The MLB trade deadline is just two days away and as the Cubs evaluate the current state of their bullpen, a new name has entered the picture.
Just like Kyle Ryan before him, Rowan Wick has ascended from within the organization to potentially become a factor down the stretch for the big-league bullpen.
As the Cubs got set for a crucial game Sunday against the Brewers, it's telling that people were as concerned about the availability of Wick as closer Craig Kimbrel.
While the rest of the Cubs bullpen melted down Friday and Saturday in heartbreaking losses in Milwaukee, Joe Maddon had to call on Wick in a couple of high-leverage spots and the 26-year-old rookie rose to the challenge. He got a big out Friday before notching four outs to help send the game to extra innings Saturday, working around a pair of walks.
"I won't be nearly as reticent now just to put him out there based off what he did [Saturday], what he's done to this point. Guys like that, you don't know — you're just trying to break them in and see how they react," Maddon said, while also lauding Wick's poise and calm nature. "The other thing is command of his curveball. For me, a young guy with a good curveball can come out, maybe a little quick, force it. He hasn't. He's been throwing it for a strike. So as of right now, he's pretty much in check emotionally."
In his first year with the Cubs (they acquired him in a minor trade with the San Diego Padres in November), Wick has a 2.70 ERA, 1.50 WHIP and 11 strikeouts in 10 innings in three different stretches with the big-league club and he may be done riding the Chicago-Iowa shuttle.
So what's been the main difference for Wick this time around?
"Just being more comfortable and honestly, not letting the environment and the amount of people in the stadium affect you," Wick said. "Just being like, alright, if I can do it in Triple-A, why can't I do it here?"
The Cubs very well may still add to the bullpen before the trade deadline, but Wick has been a nice last-minute boost to a unit that has watched Pedro Strop, Steve Cishek and Brandon Kintzler all struggle lately, plus Brad Brach's disappointing season and Kimbrel's issues. Derek Holland has only made two appearances with the Cubs, but he could emerge as another reliable left-handed option for Maddon out of the bullpen.
After signing late in the season and taking a few weeks in June to get up to speed, Kimbrel had a shaky start to his Cubs career. But he appeared to be righting the ship with eight scoreless appearances in a row prior to Saturday's blown save/loss.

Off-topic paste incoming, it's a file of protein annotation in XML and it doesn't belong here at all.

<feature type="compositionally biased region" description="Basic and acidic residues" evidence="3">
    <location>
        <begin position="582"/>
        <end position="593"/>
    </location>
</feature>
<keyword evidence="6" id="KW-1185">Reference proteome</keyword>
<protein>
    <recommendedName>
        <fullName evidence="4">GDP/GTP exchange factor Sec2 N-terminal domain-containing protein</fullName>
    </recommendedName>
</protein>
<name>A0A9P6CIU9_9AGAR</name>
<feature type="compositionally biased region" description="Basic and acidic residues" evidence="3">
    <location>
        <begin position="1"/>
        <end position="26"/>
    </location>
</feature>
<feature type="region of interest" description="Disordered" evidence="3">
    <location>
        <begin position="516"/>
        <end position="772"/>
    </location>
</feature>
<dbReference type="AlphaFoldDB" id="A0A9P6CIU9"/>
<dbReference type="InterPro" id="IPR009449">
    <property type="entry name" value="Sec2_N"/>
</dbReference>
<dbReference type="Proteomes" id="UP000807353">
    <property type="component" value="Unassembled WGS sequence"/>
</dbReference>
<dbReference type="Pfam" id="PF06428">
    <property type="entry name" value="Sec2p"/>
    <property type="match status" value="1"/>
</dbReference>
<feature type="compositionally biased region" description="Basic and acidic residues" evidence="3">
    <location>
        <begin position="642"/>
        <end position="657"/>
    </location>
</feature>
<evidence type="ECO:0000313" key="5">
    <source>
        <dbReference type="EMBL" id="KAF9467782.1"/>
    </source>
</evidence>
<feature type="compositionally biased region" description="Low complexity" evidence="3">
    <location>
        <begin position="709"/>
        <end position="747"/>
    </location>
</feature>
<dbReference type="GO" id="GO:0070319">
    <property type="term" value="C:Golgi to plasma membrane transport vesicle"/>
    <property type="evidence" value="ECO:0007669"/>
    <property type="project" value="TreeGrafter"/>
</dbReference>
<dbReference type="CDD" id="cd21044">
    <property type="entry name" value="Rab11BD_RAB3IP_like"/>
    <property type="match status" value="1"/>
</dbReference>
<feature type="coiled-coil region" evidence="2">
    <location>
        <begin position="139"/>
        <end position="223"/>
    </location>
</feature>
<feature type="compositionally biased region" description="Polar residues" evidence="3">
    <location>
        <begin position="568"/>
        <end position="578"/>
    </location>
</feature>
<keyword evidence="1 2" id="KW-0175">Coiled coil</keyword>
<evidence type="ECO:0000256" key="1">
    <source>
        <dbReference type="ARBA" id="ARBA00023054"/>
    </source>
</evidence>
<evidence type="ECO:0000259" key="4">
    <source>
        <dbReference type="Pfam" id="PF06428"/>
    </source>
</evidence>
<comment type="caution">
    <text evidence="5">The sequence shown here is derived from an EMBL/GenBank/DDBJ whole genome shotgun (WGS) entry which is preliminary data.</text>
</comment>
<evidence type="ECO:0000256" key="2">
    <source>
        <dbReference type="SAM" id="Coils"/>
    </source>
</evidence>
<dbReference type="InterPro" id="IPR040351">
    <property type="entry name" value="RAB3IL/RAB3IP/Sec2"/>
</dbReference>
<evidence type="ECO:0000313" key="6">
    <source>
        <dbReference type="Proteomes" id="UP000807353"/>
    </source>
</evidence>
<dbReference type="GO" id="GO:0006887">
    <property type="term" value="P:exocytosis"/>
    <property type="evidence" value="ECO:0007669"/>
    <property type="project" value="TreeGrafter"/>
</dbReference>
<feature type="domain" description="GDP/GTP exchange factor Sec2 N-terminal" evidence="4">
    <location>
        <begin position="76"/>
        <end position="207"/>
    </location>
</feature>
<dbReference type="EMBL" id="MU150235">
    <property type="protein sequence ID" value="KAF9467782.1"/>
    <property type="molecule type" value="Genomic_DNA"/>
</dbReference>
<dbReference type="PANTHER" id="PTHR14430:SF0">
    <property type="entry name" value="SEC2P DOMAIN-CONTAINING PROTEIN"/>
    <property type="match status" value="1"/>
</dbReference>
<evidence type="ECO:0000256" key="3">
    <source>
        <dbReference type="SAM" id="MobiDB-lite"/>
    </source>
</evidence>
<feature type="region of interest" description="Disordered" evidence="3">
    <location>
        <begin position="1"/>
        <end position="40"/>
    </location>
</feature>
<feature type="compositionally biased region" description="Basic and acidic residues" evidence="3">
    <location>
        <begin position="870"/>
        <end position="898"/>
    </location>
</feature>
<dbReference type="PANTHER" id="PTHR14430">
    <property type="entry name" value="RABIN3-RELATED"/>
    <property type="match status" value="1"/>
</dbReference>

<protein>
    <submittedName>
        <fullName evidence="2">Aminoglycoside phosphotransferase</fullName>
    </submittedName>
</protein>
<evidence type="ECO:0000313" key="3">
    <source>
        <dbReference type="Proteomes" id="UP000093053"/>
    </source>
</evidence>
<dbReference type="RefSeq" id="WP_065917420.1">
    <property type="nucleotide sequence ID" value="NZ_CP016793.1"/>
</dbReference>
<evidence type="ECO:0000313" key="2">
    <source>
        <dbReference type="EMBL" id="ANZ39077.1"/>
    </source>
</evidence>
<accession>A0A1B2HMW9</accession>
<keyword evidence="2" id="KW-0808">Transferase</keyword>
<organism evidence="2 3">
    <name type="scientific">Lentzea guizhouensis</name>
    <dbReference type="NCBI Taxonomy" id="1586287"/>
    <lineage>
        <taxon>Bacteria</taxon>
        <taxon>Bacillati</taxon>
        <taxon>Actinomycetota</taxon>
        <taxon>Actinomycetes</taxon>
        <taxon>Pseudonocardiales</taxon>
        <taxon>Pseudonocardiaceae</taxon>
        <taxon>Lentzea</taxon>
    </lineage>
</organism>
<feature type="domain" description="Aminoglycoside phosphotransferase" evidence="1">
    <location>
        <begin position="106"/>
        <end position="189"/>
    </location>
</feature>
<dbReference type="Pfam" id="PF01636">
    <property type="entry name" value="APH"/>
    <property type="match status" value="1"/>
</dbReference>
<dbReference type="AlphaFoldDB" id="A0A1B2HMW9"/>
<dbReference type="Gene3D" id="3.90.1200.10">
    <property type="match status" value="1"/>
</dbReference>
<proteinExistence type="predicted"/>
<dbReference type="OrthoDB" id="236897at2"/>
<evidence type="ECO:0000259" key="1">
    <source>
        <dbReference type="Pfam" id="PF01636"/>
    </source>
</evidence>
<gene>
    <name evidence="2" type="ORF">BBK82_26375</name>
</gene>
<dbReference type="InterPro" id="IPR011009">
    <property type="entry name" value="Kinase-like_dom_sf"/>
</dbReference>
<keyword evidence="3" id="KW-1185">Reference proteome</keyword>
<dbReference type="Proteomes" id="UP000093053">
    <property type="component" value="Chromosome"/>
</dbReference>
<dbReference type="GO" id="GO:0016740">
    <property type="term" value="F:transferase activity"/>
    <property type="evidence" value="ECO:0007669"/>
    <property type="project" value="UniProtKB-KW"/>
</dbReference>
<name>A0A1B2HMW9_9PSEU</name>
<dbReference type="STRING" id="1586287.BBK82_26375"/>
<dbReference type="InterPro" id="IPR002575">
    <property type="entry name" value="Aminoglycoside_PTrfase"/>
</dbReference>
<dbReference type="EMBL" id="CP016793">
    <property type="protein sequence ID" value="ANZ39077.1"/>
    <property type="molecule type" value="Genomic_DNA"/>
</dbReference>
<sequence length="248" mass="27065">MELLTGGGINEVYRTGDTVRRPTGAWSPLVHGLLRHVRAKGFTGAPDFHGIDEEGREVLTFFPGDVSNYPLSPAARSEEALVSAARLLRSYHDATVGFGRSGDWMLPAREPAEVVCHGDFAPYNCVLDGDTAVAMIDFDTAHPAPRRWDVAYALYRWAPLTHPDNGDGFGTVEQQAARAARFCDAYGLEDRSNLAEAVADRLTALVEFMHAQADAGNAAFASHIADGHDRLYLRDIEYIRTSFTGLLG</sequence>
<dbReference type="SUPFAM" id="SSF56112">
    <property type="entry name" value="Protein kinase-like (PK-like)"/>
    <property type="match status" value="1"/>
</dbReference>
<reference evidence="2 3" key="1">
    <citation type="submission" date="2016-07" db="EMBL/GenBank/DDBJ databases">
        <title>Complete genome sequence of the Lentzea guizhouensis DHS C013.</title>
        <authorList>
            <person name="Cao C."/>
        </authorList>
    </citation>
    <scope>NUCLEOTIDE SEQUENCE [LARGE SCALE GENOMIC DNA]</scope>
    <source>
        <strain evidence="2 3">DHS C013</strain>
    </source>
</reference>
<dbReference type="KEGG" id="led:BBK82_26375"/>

However, he carries a season ERA of 6.75 and WHIP of 1.69 into the big series with the Cardinals Tuesday.
This is about as worrisome as it gets:
In 542 appearances before becoming a Cub, Craig Kimbrel had given up multiple home runs in an outing just once.— Jesse Rogers (@ESPNChiCubs) July 28, 2019
In 12 games as a Cub, he's done it twice.
But that's also another prime example of how the ball certainly looks to be more conducive for homers this season.
In his multi-homer outing Saturday, Kimbrel gave up the first shot to reigning MVP Christian Yelich (something so many pitchers can say over the last two years) and the second to Keston Hiura wasn't even that bad of a pitch and a ball that didn't seem like it was going to get out initially:
Adding to the concern is Kimbrel's dip in velocity — he's averaging just 96.1 mph on his fastball this season, the lowest mark of his career and a stark drop from the 98+ mph he averaged from 2014-17.
That's been another sign to the Cubs that the 31-year-old veteran closer is not ready for four- or five-out saves yet, despite the issues of the team's other high-leverage relievers in front of him.
"I'm still of the ilk that he needs more time," Maddon said. "That's why I don't want to press him into one-plus [innings]. He's not there yet. He's still working through some mechanical things with himself and just purely arm strength.
"[Saturday] was a tough night. In the brief period of time I've gotten to know this guy, he is straight up, man. He'll work through it. He'll be fine with this whole thing. But right now, he's not quite where he's gonna be over the next couple weeks."
Maddon reaffirmed Kimbrel is perfectly healthy, but reminded the right-hander has had a very unconventional season to date — having not pitched at all in spring training or April/May before finally getting on a mound again in mid-June.
As the Cubs gear up for the stretch run, Kimbrel will still go down as their biggest acquisition — both in the bullpen and in general.